3 Vitamins Drop High Blood Pressure

The World Health Organization (WHO) has declared high blood pressure to be the number one underlying cause of death in the world, and traditional medical systems offer dangerous medications as the only solution.

But new studies from the top universities in the world have proven that three specific vitamins are even more effective at preventing blood pressure-related deaths than prescription medications.

Science has discovered another good reason for you to eat your daily servings of fruits and vegetables. Antioxidants—those free-radical-annihilating, cancer-fighting, anti-aging do-gooders found mostly in plant foods—can also lower your blood pressure.

Three vitamins in particular (Vitamins A, C, and E) can fend off high blood pressure by keeping your arteries healthy, supple, and free of plaque buildup. Studies have shown that people who eat diets rich in vitamin C and other antioxidants tend to have lower blood pressure than their counterparts with antioxidant-poor diets. These antioxidant vitamins work in multiple individual and overlapping ways:

• Vitamins A, C, and E prevent LDL cholesterol (the bad form of cholesterol) from getting stuck to the walls of arteries. Thus, they prevent plaques that increase blood pressure by narrowing artery walls and hardening arteries.

• Supplementation with Vitamin C has been shown to help reduce the blood pressure-raising effects of peripheral artery disease (PAD). In this condition, free radicals in the bloodstream damage the delicate cells that line the arteries, which keeps them from expanding and contracting normally. When people with PAD exercise, their blood pressure increases to a higher level than what is ideal, due to stiffness in their blood vessels.

• Another blood pressure-lowering effect of Vitamin C is that it acts as a diuretic, encouraging your body to release excess fluids. Vitamin C is also an important component of collagen, which helps form the walls of your arteries and veins.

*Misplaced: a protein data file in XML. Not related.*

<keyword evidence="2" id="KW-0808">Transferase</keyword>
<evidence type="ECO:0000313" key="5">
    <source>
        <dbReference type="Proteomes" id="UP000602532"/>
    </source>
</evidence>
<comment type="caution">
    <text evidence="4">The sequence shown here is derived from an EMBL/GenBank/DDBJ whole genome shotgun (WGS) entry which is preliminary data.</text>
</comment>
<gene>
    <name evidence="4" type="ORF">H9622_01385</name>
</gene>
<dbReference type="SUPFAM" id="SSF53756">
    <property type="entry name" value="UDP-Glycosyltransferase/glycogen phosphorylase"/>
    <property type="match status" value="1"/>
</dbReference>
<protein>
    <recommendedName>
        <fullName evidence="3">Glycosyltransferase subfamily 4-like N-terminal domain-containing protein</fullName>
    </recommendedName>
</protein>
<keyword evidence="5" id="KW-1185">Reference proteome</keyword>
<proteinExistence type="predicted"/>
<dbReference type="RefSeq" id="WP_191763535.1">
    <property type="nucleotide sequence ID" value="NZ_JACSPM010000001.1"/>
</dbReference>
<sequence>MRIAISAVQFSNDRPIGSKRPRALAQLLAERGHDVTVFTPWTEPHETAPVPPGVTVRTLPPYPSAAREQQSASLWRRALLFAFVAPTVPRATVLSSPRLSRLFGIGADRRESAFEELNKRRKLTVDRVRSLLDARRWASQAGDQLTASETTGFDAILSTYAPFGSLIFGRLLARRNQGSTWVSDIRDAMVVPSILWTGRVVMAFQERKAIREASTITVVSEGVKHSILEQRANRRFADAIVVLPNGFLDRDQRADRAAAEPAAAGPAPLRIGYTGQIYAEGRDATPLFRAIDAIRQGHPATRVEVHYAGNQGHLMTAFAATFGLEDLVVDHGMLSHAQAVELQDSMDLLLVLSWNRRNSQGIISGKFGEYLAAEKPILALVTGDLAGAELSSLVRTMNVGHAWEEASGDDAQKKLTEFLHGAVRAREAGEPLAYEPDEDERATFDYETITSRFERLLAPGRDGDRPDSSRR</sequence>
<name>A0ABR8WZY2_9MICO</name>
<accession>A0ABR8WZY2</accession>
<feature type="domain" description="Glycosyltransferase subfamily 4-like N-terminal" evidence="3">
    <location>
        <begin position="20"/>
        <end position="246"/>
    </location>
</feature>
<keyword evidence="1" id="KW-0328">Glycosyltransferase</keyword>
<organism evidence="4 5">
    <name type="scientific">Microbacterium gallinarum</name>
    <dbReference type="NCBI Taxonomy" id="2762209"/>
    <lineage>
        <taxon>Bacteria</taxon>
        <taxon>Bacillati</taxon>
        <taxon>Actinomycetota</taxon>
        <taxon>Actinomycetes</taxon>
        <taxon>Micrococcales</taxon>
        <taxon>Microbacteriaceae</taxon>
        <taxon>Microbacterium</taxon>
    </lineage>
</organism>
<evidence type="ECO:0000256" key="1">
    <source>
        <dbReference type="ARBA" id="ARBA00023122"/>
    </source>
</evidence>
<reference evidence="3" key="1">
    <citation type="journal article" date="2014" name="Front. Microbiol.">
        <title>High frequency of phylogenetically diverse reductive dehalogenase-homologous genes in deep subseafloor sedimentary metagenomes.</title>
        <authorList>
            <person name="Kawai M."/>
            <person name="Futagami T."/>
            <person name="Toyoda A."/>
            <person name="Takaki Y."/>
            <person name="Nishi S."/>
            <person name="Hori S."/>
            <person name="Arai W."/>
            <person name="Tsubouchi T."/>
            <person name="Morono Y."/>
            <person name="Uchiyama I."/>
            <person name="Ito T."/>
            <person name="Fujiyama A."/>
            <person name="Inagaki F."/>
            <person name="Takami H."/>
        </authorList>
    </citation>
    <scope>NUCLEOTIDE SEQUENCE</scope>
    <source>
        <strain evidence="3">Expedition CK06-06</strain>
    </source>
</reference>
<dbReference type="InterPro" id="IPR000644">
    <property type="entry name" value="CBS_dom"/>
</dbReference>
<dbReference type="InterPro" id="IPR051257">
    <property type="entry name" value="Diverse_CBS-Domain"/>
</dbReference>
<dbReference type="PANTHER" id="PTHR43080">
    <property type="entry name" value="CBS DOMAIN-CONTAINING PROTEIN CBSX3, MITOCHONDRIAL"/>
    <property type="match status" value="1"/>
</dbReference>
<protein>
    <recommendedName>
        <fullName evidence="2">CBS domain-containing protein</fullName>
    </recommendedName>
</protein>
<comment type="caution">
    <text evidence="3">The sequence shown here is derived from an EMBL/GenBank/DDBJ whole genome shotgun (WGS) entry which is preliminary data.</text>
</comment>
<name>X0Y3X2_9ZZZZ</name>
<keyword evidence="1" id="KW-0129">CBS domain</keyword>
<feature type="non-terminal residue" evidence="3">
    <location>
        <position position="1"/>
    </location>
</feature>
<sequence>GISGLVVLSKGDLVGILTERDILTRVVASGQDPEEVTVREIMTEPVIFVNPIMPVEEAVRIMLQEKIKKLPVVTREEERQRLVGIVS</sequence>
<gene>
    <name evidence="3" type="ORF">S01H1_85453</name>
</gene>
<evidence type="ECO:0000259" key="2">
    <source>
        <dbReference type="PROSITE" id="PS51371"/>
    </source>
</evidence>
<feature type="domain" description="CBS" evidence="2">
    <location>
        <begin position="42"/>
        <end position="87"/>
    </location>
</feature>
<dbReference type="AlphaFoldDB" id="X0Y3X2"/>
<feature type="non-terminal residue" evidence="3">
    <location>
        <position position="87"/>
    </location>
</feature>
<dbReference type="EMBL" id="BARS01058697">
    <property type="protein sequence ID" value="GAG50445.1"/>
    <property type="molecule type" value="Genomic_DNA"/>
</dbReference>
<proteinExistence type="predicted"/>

• Vitamins C and E prevent oxidative damage to nitric oxide, a signaling molecule that lowers blood pressure by telling blood vessels to expand. Vitamins C and E also stimulate your body to produce more nitric oxide.

• Vitamin E has been found to help post-menopausal women avoid having high blood pressure by keeping the artery walls supple.

• Low levels of Vitamin E are often found in people with metabolic syndrome, a combination of symptoms (including high blood pressure) that increase the risk of cardiovascular disease.

• Vitamin A prevents white blood cells from absorbing cholesterol and forming foam cells—dangerously enlarged cells that burrow into the artery wall, impede blood flow, and cause plaque formation.

On a cautionary note, if you supplement your diet with these vitamins, be aware that (since they are fat-soluble) they accumulate in the body and that excessively high levels can actually raise blood pressure.

Getting to the Source

Oranges are synonymous with Vitamin C to most people, but did you know that a lot of common foods such as red bell peppers, broccoli, kale, strawberries, and papaya provide more Vitamin C per serving than a medium orange?

For Vitamin E, almonds and sunflower seeds top the charts. Green vegetables, such as spinach, Swiss chard, and turnip and beet greens are also great sources of this heart-healthy vitamin.

The orange color of veggies like carrots and sweet potatoes is a sure giveaway that they contain large amounts of orange-pigmented Vitamin A. However, you can also get almost 100% of your daily allotment of Vitamin A with a generous helping of kale or mustard greens. You just can’t see the Vitamin A in these vegetables because of the stronger green pigment chlorophyll.

But if you’re serious about lowering your blood pressure naturally, you should be doing these 3 blood pressure exercises, described here, that can drop your blood pressure below 120/80 in as little as 9 minutes…

And if your cholesterol is too high, learn how cutting out this ONE specific ingredient normalizes cholesterol in days…